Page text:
FliesPollinators and Flies The Eyes of Flies

Species in the order Diptera, have compound eyes. These large eyes that can be seen on either side of the insect’s head, contain many small lenses (sometimes thousands).

The compound eyes may meet on the top of the head or may be separated. In many male fly species, the eyes are “holoptic”, meaning they meet in the middle (almost touch), whilst in the female they are separated (an obvious space between the eyes). This is one of the feaures that distinguish the sexes of flies in many species.

As well as the compound eyes that are easily visible in the adult insects, they also have three small ocelli, located in a triangular formation on the top of the insect’s head.

The compound eyes can be quite strikingly different between species, varying in colour and patterns.

The Eyes of Flies, SA © Marianne Broug
The Eyes of Flies, SA © Marianne Broug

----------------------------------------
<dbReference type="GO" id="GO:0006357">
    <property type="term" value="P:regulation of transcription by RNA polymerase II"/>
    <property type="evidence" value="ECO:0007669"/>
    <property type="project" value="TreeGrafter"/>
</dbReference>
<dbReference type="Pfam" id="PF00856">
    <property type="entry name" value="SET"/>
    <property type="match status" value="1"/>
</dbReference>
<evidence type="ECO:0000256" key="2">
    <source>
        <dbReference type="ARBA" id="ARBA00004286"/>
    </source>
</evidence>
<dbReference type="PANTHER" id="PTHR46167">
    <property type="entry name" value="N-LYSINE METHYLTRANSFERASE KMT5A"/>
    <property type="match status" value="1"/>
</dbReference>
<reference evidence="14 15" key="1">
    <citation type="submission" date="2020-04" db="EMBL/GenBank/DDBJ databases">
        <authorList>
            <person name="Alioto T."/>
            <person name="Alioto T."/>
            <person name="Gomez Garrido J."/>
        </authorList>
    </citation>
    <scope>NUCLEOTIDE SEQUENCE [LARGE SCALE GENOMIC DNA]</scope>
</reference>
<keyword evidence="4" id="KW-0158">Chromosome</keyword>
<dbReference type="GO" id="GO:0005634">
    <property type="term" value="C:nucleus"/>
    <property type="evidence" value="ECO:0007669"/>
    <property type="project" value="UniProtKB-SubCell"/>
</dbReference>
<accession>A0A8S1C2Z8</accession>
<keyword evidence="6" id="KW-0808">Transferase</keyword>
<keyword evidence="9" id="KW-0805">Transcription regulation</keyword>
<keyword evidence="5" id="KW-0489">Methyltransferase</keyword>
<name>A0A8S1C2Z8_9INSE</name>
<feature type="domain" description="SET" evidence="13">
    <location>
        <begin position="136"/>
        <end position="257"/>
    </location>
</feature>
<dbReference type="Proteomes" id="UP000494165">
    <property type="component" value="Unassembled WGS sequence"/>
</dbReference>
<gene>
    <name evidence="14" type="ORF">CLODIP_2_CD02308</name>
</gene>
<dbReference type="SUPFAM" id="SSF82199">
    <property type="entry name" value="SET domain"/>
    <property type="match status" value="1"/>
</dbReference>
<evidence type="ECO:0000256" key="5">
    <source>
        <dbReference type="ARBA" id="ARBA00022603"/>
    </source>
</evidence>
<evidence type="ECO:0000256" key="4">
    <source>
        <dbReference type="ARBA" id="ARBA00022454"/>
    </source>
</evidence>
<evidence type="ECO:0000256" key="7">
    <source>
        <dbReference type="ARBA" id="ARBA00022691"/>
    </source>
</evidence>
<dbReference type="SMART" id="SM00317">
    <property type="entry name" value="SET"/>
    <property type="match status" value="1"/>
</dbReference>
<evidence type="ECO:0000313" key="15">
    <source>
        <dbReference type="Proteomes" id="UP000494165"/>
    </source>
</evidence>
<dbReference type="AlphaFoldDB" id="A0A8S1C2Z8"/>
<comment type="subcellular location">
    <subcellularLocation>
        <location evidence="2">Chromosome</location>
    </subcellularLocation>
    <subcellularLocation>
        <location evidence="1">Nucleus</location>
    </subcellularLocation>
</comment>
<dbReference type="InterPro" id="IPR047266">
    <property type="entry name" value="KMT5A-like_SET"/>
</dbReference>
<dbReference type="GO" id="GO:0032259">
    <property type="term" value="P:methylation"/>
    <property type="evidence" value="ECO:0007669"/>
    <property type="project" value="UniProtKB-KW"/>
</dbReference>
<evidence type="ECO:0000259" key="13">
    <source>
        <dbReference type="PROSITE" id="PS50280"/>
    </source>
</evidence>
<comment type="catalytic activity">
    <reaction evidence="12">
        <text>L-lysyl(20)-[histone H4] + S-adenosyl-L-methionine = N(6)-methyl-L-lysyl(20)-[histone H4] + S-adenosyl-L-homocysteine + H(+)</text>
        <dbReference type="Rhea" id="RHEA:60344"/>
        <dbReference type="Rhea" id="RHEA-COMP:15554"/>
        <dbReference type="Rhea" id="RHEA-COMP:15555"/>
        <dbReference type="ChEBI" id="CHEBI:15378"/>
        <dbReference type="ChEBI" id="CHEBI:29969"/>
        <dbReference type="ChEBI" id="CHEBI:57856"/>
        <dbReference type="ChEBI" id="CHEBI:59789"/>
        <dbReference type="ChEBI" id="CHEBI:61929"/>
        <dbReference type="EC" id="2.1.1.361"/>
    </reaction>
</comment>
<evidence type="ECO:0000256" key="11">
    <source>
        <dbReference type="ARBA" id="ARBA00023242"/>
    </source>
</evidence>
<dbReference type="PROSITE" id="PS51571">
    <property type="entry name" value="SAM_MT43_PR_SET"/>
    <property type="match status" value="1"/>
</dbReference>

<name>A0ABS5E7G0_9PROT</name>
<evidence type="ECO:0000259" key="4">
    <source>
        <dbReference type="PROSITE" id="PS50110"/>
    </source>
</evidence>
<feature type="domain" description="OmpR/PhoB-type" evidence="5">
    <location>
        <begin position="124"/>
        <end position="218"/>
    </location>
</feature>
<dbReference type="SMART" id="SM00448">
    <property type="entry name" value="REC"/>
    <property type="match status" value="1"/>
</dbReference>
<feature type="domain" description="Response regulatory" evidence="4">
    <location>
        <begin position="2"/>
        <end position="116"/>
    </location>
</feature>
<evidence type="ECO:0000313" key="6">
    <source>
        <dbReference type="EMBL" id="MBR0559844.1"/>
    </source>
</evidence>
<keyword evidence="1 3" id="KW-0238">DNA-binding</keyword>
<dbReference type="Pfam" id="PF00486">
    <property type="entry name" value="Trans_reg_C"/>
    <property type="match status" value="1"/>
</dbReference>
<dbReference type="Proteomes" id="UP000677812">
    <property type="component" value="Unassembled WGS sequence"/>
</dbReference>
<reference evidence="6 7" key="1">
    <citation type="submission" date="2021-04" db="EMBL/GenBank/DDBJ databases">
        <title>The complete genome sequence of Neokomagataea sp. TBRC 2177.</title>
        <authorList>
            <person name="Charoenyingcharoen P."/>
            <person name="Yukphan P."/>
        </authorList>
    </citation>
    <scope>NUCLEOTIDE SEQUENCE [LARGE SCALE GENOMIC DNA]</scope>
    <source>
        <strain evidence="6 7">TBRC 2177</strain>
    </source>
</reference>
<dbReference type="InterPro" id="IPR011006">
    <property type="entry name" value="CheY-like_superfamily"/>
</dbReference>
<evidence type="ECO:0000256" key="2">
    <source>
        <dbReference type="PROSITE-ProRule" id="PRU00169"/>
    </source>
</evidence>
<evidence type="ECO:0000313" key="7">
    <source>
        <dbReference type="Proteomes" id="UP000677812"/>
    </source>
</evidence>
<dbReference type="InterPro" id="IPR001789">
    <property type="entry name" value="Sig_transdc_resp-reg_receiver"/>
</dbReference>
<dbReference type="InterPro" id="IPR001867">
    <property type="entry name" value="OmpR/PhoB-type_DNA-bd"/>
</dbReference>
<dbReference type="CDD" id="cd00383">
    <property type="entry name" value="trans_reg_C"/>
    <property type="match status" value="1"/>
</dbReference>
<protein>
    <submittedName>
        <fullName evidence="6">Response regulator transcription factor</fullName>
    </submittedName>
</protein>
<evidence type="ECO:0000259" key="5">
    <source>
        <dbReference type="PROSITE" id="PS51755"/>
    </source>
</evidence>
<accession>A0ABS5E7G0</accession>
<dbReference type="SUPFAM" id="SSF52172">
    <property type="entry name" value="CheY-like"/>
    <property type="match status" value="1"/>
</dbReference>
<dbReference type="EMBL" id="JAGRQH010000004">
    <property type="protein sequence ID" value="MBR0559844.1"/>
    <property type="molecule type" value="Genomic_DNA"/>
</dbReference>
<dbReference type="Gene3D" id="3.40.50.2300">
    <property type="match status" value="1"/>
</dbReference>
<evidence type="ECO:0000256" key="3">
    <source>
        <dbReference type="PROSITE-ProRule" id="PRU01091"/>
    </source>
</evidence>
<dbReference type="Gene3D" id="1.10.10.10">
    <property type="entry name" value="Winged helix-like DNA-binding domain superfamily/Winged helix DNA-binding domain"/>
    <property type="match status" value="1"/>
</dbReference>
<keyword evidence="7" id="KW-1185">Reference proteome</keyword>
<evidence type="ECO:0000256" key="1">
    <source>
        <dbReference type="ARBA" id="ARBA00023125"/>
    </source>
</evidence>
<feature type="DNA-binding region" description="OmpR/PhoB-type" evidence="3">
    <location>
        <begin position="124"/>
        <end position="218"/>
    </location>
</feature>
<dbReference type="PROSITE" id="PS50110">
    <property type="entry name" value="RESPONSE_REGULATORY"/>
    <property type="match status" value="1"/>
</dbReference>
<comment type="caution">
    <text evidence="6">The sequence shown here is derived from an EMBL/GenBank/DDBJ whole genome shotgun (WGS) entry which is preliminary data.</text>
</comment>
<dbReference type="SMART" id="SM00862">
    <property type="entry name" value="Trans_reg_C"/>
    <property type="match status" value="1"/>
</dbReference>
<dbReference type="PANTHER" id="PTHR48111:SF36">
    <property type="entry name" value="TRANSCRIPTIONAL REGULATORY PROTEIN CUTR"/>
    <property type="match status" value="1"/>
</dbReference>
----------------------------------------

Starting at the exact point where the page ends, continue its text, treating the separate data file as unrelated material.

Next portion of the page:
1. Soldier Fly, Octarthria sp.
  2. Nose Fly, Stomorhina subapicalis
  3. Stiletto Fly, Agaphophytus queenslandi
  4. Soldier Fly, Acanthasargus stricta
  5. Native Drone Fly, Eristalinus punctulatus
  6. Soldier Fly, Odontomyia decipiens (female)
  7. Stiletto Fly, Agaphophytus queenslandi
  8. Flower-feeding March Fly, Scaptia auriflua
  9. Soldier Fly, Octarthria sp.

Source: mariannebrougphotography.com


Footnote & References

  1. The Eyes of Flies, SA © Marianne Broug / mariannebrougphotography.com
  2. THE EYES OF FLIES!, Blog, author Marianne Broug

FliesPollinators and Flies The Eyes of Flies

DipteraDiptera – image index Flies Pollinators and Flies The Eyes of Flies Australian Sheep Blowfly (Lucilia cuprina) Australian Drain Fly Balaana Beefly Bat Flies Bee Flies Bee Fly (Anthrax) Ligyra Australiphthiria Chrysomya saffranea Eristalinus punctulatus Musca Odontomyia (Soldier Flies) Robber Flies Sarcophaga aurifrons Soldier Fly Syrphids

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